Inventory Consignment Stock. As the UDI rule is implemented, some have asked whether it will allow the sale of existing stock without UDI. It might be that firms will be required to rework and label existing stock with the new codes, but the answer is unclear. This is a serious question that has many device manufacturers worried. Some hope might be gleaned from precedent set with the pharmaceutical industry, which was allowed a two-year cut-over period to sell out existing stock at the inception of requirements around item-level NDC codes. It is reasonable to assume a chance for similar leeway for UDI.
Retail Exemption. Another open question is whether there will be any sort of flexibility for retail medical device products. At present, almost all retail products in the United States and many other markets carry Universal Product Codes (UPC). As explained above, UDI will require two components: the UDI-DI, which can be captured by retail scanners using the UPC standard and the UDI-PI, which cannot be captured by current UPC scanners and systems. Makers of retail medical devices have asked the FDA for leeway—the final rule should address the question clearly.
First Steps for Medical Device Companies
As stated previously, maintaining UDI compliance will clearly not be a simple effort, and now is the time to plan. There are some smart steps manufacturers can take to begin preparing:
- Identify new UDI requirements that are likely to apply to your organization. Appoint a UDI champion in the organization, and have that person serve as the key resource and clearinghouse for the latest news and rules related to UDI. Empower this individual and his or her team to attend conferences and workshops related to UDI, and give them the budget and authority necessary to identify and bring in external professional resources to assist in the transition to UDI compliance.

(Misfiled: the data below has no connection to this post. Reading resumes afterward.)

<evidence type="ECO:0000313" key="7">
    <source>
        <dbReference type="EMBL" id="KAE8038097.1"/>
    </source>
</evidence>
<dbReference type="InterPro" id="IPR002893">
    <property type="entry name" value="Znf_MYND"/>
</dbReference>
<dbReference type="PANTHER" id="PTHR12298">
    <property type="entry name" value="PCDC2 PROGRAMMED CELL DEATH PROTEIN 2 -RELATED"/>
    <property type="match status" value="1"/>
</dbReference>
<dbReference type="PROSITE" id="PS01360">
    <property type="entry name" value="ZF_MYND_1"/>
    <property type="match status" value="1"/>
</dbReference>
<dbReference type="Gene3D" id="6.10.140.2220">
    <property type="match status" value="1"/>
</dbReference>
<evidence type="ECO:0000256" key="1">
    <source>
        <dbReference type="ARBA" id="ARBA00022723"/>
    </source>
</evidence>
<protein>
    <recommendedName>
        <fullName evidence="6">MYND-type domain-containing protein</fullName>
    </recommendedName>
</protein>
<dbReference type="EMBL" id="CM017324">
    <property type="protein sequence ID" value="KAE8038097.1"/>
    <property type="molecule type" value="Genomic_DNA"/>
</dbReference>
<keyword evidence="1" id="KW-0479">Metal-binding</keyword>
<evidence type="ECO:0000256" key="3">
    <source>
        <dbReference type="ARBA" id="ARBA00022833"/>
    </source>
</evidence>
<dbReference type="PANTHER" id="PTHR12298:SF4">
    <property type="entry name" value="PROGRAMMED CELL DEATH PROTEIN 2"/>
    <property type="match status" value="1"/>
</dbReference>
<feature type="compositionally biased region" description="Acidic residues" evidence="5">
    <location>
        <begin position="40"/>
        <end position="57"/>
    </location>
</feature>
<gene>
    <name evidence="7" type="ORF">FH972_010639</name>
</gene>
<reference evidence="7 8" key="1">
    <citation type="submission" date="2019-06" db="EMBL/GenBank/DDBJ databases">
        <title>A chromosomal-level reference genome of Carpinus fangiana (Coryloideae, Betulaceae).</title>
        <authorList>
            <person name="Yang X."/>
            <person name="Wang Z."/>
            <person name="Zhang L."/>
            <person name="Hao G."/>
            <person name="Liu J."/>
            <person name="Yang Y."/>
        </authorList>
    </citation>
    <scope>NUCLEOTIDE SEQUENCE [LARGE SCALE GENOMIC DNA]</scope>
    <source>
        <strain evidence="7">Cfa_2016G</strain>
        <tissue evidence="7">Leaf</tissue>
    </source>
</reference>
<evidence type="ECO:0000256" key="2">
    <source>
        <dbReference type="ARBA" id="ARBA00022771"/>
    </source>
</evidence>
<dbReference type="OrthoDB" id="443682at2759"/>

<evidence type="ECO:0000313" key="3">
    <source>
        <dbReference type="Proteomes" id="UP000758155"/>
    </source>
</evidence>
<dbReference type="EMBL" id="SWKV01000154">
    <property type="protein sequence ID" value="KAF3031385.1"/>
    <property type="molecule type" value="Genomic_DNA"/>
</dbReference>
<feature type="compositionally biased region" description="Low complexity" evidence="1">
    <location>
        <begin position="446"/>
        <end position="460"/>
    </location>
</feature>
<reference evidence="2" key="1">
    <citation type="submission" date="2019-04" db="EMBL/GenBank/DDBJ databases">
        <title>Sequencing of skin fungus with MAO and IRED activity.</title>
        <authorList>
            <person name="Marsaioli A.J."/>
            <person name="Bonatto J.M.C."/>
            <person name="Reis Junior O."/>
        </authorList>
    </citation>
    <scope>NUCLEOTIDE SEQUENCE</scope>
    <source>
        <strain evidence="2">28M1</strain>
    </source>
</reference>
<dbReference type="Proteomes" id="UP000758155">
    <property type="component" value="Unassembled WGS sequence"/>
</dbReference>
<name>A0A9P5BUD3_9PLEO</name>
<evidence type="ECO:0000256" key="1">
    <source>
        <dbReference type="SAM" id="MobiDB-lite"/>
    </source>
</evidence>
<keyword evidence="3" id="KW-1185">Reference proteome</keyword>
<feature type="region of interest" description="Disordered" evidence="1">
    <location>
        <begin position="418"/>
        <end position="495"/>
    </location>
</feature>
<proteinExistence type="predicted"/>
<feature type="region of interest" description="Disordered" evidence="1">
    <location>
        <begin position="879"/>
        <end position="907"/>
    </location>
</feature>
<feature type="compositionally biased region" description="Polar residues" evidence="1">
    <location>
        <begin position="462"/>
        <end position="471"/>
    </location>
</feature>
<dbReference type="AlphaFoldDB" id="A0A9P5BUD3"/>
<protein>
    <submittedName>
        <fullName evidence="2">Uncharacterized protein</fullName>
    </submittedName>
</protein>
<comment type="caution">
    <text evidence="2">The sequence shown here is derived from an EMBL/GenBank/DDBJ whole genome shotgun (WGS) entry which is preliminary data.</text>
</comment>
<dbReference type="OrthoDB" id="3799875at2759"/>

- Conduct an “As-Is” analysis to see where UDI rule will affect your organization. Once the UDI champion has been identified, their first step should be to evaluate things as they are at present: Develop a concise understanding of what labeling standards are in place; and Identify the flexibility and limitations of existing labeling and supporting technologies.
- Survey customers to determine expectations for UDI. After getting an accurate “As-Is” picture of the organization’s labeling standard landscape, the UDI champion should engage formally with customers to understand their expectations and concerns regarding UDI — especially as it relates to label standards. Distributors have taken the lead in this area, and many have settled on a specific standard. They may require that manufacturers be able to supply products labeled in accordance with that standard.
- Survey vendors to determine their capabilities for UDI. In parallel with surveying customers about their expectations, it is important to have a similar “upstream” dialogue with vendors to determine the UDI-related formats in which they will supply parts and other components.
- Do a “Should-Be” analysis to determine what needs to change, and identify gaps. After formal discussions with customers and vendors, and after having conducted an accurate “As-Is” analysis of current UDI capabilities, UDI champions should consider all inputs and come up with a logical “Should-Be” plan to prepare for UDI requirements on all fronts. This is a vital step, and it may be wise to engage external consulting resources to help not only identify a coherent and cost-effective path forward, but also to ensure that sufficient resources are in place to execute against plans.
- Identify a pilot project to fill an identified gap in the UDI implementation plan. This is the best way to get started — and to begin building organizational awareness and strong momentum toward full UDI compliance.
Remember, UDI will not be optional, and compliance will soon be a business imperative. Planning ahead, identifying internal champions, and making proactive decisions based on the information currently available are the best ways to ensure that your organization is fully and capably prepared.
Acknowledgement: The author would like to thank Brendan Middleton and Alberta Burman of QPharma, Inc. for their editorial contributions.
Tom Beatty leads the UDI compliance practice for QPharma, Inc. He has more than 18 years of life sciences market and project experience, and is a graduate of the University of Notre Dame.